Hey, Do You C My Potatoes? Determining Vitamin C Amounts in Cooked Potatoes *
|Time Required||Average (6-10 days)|
|Material Availability||Titration equipment and supplies are needed. A kit is available from our partner Home Science Tools.|
|Cost||High ($100 - $150)|
|Safety||Adult supervision is required. Iodine solution is poisonous. Avoid skin and eye contact. Wear chemical safety goggles and rubber gloves when handling the concentrated solution. For more tips, consult the Science Buddies Chemistry Safety Guide.|
As you know, vegetables not only taste good, but they are good for you. Many vegetables are a great source of vitamin C. Vitamin C is a water-soluble antioxidant that plays an important role in protecting the body from infection and disease. Humans do not make vitamin C on their own, so we must get it from dietary sources. Potatoes, like the ones shown in Figure 1, below, are one good source of vitamin C. Does cooking them affect how much vitamin C they have? In other words, if you boil a potato, is some of the vitamin C lost to the water that the potato is boiled in? In this cooking and food science project, you can investigate this and determine whether boiling a potato for a longer amount of time makes it lose more vitamin C or not. To quantify the amount of vitamin C, you will need to do some titrating.
Figure 1. Potatoes, like these large Russet potatoes, naturally have vitamin C.
Titration is a chemistry technique used to determine the unknown concentration of a chemical in a solution. For information on how to titrate, consult the references in the Bibliography and the science fair project idea Which Orange Juice Has the Most Vitamin C?. You could use the titration kit from our partner Home Science Tools and follow the Procedure for that science project idea, but instead of using orange juice, use liquid that potatoes have been boiled in for different amounts of time. To get a good vitamin C yield, you will want to boil the potatoes in as little water as possible (by filling a pot with a layer of potatoes and just barely submerging them all in water). To take your vitamin C measurements, you could take water samples after the potatoes have boiled for 10 minutes, 30 minutes, and 60 minutes, or you could try different time points. Let the liquid cool to room temperature before titrating it. You may also want to further dilute the Lugol's iodine solution to have more accurate readings (since potatoes have less vitamin C than orange juice). For more information about doing a titration, visit the Science Buddies webpage Titration Tutorial: Tips & Tricks for Titrating.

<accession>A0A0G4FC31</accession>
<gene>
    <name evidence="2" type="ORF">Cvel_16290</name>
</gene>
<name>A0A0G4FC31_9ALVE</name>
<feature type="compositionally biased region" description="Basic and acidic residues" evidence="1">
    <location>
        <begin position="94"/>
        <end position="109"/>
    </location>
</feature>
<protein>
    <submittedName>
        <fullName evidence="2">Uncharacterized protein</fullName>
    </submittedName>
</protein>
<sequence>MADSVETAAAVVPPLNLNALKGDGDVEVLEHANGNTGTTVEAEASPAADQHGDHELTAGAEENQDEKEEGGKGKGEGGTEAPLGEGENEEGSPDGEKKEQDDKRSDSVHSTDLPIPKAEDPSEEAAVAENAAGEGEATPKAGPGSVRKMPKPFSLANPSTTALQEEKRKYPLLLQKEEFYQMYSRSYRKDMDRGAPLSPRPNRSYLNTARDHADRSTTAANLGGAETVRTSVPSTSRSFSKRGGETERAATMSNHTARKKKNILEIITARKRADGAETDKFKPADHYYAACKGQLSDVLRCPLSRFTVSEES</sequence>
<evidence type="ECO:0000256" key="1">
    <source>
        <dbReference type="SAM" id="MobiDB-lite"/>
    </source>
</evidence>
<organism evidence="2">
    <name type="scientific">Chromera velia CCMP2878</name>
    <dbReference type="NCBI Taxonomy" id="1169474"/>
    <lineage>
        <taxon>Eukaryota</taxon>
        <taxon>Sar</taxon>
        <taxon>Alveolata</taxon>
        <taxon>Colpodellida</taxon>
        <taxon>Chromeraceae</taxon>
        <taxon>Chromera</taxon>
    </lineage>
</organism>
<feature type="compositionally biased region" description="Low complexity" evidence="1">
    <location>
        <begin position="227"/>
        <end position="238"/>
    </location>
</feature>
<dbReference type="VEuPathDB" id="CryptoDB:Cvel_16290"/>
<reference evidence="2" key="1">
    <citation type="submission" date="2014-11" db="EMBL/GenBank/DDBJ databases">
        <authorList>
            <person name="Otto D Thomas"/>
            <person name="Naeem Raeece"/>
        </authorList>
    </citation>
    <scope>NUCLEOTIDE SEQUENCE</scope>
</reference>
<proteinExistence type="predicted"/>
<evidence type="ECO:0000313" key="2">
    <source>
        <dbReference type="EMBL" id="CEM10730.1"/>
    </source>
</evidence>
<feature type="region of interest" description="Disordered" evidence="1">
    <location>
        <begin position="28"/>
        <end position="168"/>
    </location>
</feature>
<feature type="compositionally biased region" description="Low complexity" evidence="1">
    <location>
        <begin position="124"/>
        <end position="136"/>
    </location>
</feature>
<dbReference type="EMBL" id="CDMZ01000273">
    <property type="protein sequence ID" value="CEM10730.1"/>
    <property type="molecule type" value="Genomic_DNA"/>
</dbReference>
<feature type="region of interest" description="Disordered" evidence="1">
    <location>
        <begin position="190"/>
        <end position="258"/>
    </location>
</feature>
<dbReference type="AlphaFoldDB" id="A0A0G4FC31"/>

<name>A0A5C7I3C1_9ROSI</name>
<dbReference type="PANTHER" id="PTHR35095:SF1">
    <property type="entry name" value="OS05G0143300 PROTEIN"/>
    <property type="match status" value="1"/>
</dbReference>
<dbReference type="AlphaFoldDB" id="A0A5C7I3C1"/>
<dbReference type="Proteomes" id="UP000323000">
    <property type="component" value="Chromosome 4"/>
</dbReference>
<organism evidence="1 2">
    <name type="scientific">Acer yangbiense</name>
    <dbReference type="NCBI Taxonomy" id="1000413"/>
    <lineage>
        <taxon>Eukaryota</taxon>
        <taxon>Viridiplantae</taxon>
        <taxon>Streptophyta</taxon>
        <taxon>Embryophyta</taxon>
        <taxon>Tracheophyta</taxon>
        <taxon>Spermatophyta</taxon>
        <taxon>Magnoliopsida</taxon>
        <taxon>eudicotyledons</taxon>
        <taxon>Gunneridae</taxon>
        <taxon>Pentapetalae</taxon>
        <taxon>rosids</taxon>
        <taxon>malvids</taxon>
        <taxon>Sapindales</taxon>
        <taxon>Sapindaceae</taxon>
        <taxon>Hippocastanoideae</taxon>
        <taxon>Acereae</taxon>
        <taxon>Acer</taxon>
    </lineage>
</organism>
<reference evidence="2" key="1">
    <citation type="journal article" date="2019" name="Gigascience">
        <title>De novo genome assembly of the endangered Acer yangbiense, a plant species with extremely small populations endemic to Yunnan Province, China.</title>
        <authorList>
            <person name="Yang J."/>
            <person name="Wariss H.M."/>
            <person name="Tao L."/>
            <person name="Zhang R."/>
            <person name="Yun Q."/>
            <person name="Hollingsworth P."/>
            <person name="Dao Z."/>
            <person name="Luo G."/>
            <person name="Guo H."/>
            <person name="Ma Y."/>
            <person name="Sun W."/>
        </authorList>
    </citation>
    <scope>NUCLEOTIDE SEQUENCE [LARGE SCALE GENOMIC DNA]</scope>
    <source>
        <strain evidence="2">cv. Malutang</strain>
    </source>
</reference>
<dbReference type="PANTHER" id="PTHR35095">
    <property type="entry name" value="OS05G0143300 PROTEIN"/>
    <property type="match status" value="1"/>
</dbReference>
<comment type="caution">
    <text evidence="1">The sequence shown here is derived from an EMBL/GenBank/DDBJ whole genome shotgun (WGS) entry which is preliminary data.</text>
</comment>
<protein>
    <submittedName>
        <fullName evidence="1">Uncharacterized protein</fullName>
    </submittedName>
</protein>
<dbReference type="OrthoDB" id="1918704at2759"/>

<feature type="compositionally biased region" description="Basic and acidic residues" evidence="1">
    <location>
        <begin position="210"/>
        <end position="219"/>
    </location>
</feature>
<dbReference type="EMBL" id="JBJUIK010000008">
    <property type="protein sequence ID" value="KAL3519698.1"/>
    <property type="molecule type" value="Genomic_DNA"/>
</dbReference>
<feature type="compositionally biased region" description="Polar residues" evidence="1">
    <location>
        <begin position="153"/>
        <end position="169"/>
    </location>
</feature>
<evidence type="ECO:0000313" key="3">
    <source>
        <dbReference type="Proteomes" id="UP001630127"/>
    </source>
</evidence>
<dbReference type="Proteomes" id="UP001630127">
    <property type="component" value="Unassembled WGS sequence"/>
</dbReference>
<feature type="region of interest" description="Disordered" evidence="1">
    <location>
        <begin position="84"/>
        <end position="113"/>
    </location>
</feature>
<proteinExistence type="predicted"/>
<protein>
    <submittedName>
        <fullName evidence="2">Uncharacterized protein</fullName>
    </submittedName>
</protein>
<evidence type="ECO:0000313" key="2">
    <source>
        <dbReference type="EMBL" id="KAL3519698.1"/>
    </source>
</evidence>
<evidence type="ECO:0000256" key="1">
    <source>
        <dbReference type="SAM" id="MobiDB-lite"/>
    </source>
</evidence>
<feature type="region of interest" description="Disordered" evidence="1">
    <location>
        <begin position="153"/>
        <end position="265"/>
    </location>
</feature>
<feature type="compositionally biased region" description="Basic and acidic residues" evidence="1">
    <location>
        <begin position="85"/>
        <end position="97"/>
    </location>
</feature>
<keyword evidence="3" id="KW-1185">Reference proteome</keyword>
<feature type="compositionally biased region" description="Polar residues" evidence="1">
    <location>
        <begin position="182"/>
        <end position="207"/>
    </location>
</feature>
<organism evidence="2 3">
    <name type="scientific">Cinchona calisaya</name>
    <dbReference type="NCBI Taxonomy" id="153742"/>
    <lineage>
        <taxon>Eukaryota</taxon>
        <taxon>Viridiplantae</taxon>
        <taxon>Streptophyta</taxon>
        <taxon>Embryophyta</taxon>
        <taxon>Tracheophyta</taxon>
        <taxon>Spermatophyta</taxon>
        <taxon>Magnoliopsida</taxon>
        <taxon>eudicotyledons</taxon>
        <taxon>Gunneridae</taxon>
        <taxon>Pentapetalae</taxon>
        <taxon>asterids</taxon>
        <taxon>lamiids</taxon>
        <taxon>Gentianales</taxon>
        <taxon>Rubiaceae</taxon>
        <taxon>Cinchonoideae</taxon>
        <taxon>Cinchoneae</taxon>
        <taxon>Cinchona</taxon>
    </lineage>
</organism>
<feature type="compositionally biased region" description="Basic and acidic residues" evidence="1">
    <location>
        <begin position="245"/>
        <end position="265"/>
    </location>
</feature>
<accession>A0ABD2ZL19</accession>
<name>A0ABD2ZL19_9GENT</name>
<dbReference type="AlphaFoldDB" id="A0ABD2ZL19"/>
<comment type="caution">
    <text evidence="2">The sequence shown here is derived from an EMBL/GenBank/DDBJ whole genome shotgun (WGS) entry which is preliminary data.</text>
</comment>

So how do you think cooking potatoes will affect how much vitamin C is left in them? Try this science project and do some titrations to find out for yourself!
Cite This Page
Last edit date: 2017-10-16
The following websites describe how to titrate vitamin C from vegetables. The third website details how another student went about determining the vitamin C levels in cooked potatoes, and her results.
- University of Canterbury. (n.d.). Determination of Vitamin C by Redox Titration with Iodine. Science Outreach. Retrieved October 7, 2008, from http://www.outreach.canterbury.ac.nz/chemistry/vitamin_C_iodine.shtml
- Helmenstine, A. (n.d.). Vitamin C Determination by Iodine Titration. Retrieved October 7, 2008, from http://chemistry.about.com/od/demonstrationsexperiments/ss/vitctitration.htm
- Colby, D. The Effect of Cooking Methods on Vitamin C in Potatoes. Retrieved October 7, 2008, from http://www.selah.k12.wa.us/SOAR/SciProj2005/ColbyD.html
- Wikipedia Contributors. (2008). Vitamin C. Wikipedia: The Free Encyclopedia. Retrieved October 7, 2008, from http://en.wikipedia.org/w/index.php?title=Vitamin_C&oldid=243741812
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